What you need to know:
- Writer urges book publishers to back young fiction writers in the country
Ngugi wa Thiong’o wants writers, especially young ones, to publicise their works as widely as possible, even if it means resorting to self-publishing.
“A book is of no use to the writer if it is not accessible to the reading public,” he says.
They should embrace Internet technology. “If it means that it will reach a wider audience that way, then by all means go for it,” says Ngugi, who was in Nairobi recently to launch his latest book, a memoir; Dreams in a Time of War.
Ngugi, who spoke to Saturday Nation, says it is the publishers’ job to nurture young writers.
He regrets, however, that local publishers do not produce many creative works, although he acknowledges that the publishers need to make money, hence their preoccupation with textbooks.
“Publishers need to survive, and this can only be done through school textbooks,” he says. “Fiction does not always bring in money.”
But fiction is not such a waste of time and resources. Ngugi notes that creative works, as opposed to textbooks, take longer to mature.
“Although textbooks guarantee lots of money for a publisher, they have shorter life in the market,” he says.
“Fiction, on the other hand, can last in the market for many years.” An example is his book The River Between that was published in 1965 and is now a set book for secondary schools in Kenya, assuring him and the publisher a tidy sum of cash.
In this regard, Ngugi urges publishers not to give up on fiction.
“There are enough young writers today,” he insists. “We might not see a lot of their works at the moment, but I believe they are working on something.”
Saying that writing is a long process, Ngugi gives his own experience as a young writer. “For a very long time, I was referred to as a promising author,” he says with a smile. “Never mind that I had written a number of novels. I don’t know at what time I became an established writer in the eyes of those people.”
Ngugi singles out The Kwani? group as an example of young writers who are keeping the local literary flame burning. He, however, says The Kwani? journal needs to emulate what Transition Magazine did for writers of Ngugi’s generation.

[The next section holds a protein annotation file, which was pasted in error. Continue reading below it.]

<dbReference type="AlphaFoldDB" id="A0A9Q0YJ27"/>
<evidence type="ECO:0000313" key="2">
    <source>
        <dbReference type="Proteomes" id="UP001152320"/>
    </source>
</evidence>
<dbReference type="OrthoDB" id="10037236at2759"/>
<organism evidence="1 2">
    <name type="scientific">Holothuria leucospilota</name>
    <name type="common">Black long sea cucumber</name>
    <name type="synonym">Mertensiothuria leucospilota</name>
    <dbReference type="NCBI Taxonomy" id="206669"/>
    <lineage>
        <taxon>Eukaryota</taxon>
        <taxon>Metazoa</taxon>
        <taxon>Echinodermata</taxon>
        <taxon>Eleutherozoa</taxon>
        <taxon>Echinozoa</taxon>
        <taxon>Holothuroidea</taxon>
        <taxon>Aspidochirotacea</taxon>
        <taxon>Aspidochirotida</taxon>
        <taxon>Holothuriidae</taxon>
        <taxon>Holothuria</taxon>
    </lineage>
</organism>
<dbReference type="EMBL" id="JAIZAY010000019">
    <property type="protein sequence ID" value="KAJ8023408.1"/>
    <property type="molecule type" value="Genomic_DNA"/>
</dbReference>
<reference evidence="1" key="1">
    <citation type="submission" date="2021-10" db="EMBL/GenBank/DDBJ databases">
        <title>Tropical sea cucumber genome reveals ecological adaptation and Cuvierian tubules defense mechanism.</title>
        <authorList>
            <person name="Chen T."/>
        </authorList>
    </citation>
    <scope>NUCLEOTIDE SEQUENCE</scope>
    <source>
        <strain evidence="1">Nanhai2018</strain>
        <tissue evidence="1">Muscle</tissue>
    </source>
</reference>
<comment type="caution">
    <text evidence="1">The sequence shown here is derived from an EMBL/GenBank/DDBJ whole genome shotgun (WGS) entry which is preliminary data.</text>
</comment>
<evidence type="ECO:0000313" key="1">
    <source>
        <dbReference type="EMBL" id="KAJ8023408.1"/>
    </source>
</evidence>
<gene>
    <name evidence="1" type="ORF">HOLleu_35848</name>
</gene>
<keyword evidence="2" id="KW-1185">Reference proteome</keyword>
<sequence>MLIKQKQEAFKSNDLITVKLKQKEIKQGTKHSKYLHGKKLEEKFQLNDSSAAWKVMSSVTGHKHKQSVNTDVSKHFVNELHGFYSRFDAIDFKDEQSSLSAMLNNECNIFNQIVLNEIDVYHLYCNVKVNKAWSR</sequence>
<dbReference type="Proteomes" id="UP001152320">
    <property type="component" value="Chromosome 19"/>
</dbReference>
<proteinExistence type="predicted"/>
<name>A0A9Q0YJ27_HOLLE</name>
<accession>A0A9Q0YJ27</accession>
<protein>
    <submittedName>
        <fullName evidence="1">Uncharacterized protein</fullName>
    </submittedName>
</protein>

Transition was launched in Kampala by Rajat Neogy, a young Ugandan of Indian origin in 1961. Even as he cautions that it is very difficult for a literary journal to survive without funding, he says the magazine published Julius Nyerere, Chinua Achebe, Nadine Gordimer, James Baldwin, among others.
Wole Soyinka was Transition editor when it moved to West Africa in the 1970s.
Ngugi’s memoir, which was launched here on August 19, is a study of resilience under difficult circumstances.
“In this book, I am reaching out to young readers and telling them not to give up even when life seems to be giving them a rough time,” he says. “It is about rising up again when down, and not giving up their dreams.”
Ngugi adds that in his career as a writer, he really savours that moment when a reader gets back to him and tells him that his writing has influenced their lives for the better. “I hope that this book will achieve that,” he says.
He is happy that more prominent personalities are writing their memoirs. “The more people write their stories, the better for the country as different people have different eye witness accounts of history,” he says.
On the recent referendum, Ngugi has nothing but praise for Kenyans: “This is the first constitution-making process that Kenyans have participated in, as they did not vote for the Lancaster Constitution.”